Most business owners know that they have to pay estimated taxes because they don't have income withheld from their paychecks. However, people who have income withheld may also have to pay estimated taxes if they don't have enough withheld. The Internal Revenue Service has several criteria by which it judges whether someone deserves a penalty for underpayment of tax.
You won't pay any penalty if your total withholding for the year is as much as your tax liability for the previous year. If you don't have taxes withheld because you work for yourself, you must make estimated tax payments that are at least as much as your previous year's tax liability. For example, if your tax liability last year was $2,400, your withholdings or estimated tax payments must be at least $2,400.
If you are required to pay estimated taxes, you won't pay a penalty if you make all your estimated payments on time and your total tax due at the end of the year is less than 10 percent of your tax liability for the previous year. Both of these conditions must be met; if you were late on your estimated tax payments, you'll still pay a penalty if you owe any tax at the end of the year.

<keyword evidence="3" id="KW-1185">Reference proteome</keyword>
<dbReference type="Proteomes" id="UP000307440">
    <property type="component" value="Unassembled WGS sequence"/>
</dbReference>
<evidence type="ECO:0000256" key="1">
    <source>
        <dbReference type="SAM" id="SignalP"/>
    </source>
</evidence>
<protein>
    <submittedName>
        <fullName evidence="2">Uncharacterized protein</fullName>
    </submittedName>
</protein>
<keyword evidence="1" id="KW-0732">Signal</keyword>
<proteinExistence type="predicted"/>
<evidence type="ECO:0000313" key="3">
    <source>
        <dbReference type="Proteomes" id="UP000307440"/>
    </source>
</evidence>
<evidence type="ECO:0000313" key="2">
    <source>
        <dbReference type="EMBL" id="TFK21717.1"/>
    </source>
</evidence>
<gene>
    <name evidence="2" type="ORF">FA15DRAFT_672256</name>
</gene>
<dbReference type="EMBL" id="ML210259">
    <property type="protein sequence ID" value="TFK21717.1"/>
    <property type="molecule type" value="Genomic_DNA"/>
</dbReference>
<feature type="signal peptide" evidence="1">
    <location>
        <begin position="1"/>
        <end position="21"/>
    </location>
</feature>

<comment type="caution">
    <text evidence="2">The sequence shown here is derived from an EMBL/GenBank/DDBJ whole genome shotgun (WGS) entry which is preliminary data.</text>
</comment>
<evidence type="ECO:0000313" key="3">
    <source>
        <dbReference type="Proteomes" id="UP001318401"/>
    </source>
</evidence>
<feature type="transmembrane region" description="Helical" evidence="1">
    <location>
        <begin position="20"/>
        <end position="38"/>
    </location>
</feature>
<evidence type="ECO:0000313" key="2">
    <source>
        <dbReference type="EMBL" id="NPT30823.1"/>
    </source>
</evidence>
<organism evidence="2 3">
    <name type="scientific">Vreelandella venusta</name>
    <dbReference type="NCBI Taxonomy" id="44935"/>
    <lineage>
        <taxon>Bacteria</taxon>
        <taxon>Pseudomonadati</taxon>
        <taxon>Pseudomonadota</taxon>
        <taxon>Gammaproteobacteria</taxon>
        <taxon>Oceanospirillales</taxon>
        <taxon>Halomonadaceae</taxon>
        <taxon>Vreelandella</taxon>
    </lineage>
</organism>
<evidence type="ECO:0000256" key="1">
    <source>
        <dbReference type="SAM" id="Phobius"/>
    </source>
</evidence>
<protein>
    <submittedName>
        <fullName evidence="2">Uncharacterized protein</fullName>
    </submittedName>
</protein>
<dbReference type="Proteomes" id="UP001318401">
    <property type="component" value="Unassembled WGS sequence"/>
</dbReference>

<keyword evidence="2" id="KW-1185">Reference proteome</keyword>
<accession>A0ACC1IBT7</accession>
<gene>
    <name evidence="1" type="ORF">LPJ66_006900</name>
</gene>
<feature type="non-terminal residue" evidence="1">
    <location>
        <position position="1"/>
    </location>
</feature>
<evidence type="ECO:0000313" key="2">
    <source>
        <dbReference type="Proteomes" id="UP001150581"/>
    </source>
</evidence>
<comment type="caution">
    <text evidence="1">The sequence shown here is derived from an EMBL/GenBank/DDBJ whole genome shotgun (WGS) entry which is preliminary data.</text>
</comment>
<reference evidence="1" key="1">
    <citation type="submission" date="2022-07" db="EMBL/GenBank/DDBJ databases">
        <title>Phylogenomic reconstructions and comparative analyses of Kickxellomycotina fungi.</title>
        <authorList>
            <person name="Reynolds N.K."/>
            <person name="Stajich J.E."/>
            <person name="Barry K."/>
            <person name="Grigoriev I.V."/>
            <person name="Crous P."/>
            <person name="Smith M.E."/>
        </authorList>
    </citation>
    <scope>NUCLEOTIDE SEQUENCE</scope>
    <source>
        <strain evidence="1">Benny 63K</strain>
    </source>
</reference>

Minimum Tax Amount
Whether you have taxes withheld or make estimated tax payments, you don't have to pay any tax penalties if you owe less than $1,000 in taxes at the end of the year. The $1,000 figure doesn't include taxes for household employees. If your personal tax was $900 and you owe $1,500 for household employee tax, you still don't have to pay penalties on your taxes.
No Tax Liability
If you don't have any tax liability, you don't have to pay a penalty, even if you didn't make any estimated payments or have any tax withheld. You only pay a penalty if you didn't pay tax throughout the year like you were supposed to; thus, if you don't owe any tax, you didn't need to make additional payments, and you won't be penalized.